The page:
Free Study Guide for An American Tragedy by Theodore Dreiser|
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AN AMERICAN TRAGEDY STUDY NOTES
Clyde becomes more forceful with Roberta and wishes to exploit her feelings
for him. He has, in effect, become more like Hortense, withholding his
approval in order to gain more favors: but where Hortense was interested
in material gain from Clyde, Clyde desires sexual favors from Roberta.
Clyde’s manipulations are also as subtle as Hortense: he helped convince
Roberta to leave the Newtons and the clear moral boundaries they enforced;
now that she is outside of that household and its boundaries, Clyde tries
to convince her to go even further now that the opportunity - an opportunity
he helped bring about - is available.
In her room alone, Roberta agonizes over her decision to grant Clyde entry.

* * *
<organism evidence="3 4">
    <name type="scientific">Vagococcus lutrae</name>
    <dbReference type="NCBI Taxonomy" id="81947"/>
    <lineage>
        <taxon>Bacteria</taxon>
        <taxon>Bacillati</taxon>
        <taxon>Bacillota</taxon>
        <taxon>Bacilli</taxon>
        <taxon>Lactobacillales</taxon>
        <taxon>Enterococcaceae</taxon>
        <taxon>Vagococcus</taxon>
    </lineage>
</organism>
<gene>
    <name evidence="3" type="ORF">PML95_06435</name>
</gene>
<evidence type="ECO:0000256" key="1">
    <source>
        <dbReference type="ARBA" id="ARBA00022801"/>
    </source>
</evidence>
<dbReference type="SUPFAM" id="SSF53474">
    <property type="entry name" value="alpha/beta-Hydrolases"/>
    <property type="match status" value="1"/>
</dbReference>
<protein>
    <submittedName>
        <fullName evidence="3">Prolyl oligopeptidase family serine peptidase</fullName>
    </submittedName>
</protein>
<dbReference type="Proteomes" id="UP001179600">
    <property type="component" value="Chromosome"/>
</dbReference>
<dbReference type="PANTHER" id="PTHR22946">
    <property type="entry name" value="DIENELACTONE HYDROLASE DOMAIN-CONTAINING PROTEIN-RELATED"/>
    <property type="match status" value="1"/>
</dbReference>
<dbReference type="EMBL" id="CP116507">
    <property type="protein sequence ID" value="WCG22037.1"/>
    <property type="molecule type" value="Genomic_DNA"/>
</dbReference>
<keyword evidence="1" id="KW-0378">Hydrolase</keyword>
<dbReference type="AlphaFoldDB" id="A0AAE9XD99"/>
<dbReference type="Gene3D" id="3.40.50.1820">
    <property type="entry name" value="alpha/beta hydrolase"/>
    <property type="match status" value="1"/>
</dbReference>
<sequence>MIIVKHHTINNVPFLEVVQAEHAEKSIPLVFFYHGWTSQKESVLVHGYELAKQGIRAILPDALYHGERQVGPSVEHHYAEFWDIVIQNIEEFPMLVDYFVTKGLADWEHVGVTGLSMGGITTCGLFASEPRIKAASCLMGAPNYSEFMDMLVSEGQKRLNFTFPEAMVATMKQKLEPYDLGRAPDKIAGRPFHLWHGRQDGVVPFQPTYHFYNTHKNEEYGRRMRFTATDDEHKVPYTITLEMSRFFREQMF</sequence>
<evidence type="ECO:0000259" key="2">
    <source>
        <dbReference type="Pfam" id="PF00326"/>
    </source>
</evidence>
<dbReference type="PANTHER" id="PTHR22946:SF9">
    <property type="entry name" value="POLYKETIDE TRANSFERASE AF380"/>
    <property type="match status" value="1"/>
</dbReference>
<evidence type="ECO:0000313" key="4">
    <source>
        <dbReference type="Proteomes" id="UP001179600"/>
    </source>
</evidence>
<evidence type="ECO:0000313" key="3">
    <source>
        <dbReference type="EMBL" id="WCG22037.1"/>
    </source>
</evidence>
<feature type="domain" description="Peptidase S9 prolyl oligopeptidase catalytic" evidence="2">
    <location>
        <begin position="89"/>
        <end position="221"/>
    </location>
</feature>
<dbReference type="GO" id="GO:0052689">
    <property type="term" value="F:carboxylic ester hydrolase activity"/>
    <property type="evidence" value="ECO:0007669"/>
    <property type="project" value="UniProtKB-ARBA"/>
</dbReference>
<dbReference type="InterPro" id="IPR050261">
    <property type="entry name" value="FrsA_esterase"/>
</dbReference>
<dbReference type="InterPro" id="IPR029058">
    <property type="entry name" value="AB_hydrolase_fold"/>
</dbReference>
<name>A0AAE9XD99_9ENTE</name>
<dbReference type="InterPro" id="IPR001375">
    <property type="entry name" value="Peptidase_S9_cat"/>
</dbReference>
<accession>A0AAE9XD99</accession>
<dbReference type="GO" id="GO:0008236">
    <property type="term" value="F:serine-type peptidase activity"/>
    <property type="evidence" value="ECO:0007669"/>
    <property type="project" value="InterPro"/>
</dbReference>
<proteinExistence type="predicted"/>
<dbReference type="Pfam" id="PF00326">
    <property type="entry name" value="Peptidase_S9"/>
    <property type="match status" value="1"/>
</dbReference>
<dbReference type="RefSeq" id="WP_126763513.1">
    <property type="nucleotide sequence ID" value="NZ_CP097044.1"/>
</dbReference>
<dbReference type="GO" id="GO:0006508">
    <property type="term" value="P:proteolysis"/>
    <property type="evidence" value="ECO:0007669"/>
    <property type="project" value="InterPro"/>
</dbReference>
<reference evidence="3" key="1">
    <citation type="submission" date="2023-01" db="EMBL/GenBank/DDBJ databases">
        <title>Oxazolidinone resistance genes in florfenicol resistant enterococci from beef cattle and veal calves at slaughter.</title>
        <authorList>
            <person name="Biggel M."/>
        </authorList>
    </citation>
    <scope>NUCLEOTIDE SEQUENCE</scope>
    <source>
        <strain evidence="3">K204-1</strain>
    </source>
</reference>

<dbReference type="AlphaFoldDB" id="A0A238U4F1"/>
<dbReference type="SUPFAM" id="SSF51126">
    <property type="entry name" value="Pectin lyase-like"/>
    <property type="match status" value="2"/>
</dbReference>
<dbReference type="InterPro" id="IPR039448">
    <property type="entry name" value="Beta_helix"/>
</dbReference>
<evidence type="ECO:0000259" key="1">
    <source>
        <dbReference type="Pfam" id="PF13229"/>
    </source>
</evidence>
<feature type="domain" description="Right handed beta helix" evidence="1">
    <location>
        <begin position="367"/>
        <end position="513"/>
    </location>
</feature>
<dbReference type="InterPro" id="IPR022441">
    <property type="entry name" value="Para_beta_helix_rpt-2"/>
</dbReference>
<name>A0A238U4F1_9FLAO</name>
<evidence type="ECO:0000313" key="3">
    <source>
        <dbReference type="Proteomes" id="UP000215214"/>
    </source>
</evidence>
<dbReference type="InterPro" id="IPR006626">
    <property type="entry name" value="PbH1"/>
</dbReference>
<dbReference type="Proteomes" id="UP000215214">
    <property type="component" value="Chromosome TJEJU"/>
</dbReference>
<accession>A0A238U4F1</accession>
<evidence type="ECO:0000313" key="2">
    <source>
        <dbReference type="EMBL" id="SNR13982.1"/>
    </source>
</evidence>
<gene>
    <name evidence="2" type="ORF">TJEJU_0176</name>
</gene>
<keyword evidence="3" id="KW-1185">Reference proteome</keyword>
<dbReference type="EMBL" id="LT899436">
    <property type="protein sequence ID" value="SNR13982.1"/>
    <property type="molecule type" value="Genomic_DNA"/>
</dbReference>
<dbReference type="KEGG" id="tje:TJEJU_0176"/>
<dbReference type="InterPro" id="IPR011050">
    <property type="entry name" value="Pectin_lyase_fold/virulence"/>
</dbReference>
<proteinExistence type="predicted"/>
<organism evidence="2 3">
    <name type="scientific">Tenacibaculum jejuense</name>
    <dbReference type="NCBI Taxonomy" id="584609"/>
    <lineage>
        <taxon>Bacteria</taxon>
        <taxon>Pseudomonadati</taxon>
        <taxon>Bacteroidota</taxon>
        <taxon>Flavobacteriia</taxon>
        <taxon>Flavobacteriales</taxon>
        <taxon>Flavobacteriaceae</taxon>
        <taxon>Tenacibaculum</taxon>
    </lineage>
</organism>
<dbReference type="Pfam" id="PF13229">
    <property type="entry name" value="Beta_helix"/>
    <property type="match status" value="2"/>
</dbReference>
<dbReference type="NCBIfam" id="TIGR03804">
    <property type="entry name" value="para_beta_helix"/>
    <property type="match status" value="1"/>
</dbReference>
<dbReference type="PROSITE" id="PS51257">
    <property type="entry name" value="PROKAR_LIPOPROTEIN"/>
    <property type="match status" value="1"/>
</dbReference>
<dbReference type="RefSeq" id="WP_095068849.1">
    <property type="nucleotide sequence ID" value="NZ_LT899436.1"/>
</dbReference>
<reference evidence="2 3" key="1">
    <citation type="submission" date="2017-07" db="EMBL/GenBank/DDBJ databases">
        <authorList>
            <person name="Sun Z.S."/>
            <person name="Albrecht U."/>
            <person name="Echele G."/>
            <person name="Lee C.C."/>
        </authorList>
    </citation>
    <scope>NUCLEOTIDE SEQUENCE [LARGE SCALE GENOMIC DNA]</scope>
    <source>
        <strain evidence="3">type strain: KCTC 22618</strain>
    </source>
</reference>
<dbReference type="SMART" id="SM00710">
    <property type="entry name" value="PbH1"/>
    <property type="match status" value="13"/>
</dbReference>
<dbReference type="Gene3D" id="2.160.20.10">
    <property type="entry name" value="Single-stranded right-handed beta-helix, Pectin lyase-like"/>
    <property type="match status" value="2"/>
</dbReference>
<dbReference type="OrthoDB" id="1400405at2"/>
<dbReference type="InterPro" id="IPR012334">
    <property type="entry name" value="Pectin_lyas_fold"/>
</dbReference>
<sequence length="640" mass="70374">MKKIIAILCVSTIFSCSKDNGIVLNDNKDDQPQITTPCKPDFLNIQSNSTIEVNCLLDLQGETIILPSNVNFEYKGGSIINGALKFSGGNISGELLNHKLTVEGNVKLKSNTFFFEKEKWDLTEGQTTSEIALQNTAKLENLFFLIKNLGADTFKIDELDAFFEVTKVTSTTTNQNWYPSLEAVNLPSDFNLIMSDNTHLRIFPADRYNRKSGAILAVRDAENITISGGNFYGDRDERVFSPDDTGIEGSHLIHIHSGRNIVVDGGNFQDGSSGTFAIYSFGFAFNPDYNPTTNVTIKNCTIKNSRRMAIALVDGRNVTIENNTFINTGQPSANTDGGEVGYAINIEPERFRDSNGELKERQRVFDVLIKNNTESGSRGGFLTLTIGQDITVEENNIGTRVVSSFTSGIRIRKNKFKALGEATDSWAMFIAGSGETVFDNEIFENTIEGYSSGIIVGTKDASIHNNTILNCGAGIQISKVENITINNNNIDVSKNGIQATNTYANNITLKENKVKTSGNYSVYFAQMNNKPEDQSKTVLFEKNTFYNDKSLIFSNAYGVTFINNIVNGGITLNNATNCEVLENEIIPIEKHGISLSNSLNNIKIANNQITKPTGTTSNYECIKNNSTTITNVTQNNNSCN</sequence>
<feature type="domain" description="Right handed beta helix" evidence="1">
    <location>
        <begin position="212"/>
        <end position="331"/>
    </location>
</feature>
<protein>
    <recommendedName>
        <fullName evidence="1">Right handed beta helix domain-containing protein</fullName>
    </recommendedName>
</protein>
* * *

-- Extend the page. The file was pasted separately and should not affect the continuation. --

On the one hand, he made valid points about the weather limiting their
choices for being together in secret; on the other hand, she did not want
to become a “bad girl” and go against what she’d been taught all her life.
She also feared Clyde’s behavior the following morning at the factory,
that he would treat her coldly and ignore her. This disturbed her deeply
enough that she stayed awake and convince herself he would never do such
a thing. For his part, Clyde was still deeply attracted to Roberta but
instinctively knew the various advantages he had over her. Thus, the next
morning Roberta’s fears were confirmed: not only was Clyde acting indifferently
towards her, he flirted with the other girls in the stamping department.
Finally, she wrote a note and slipped it to Clyde in secret, asking him
to forgive her and to meet her that evening. Clyde finally looked at her
in a loving manner and, despite compromising herself morally, Roberta
was relieved and filled with love for him.
The hold Clyde exerts over Roberta is twofold: professionally and romantically. Though Clyde does nothing to make Roberta's workplace more difficult, their very interaction in that setting allows for expressions of disapproval that upsets Roberta and makes her capitulate.
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Mescallado, Ray. "TheBestNotes on An American Tragedy".
. 09 May 2017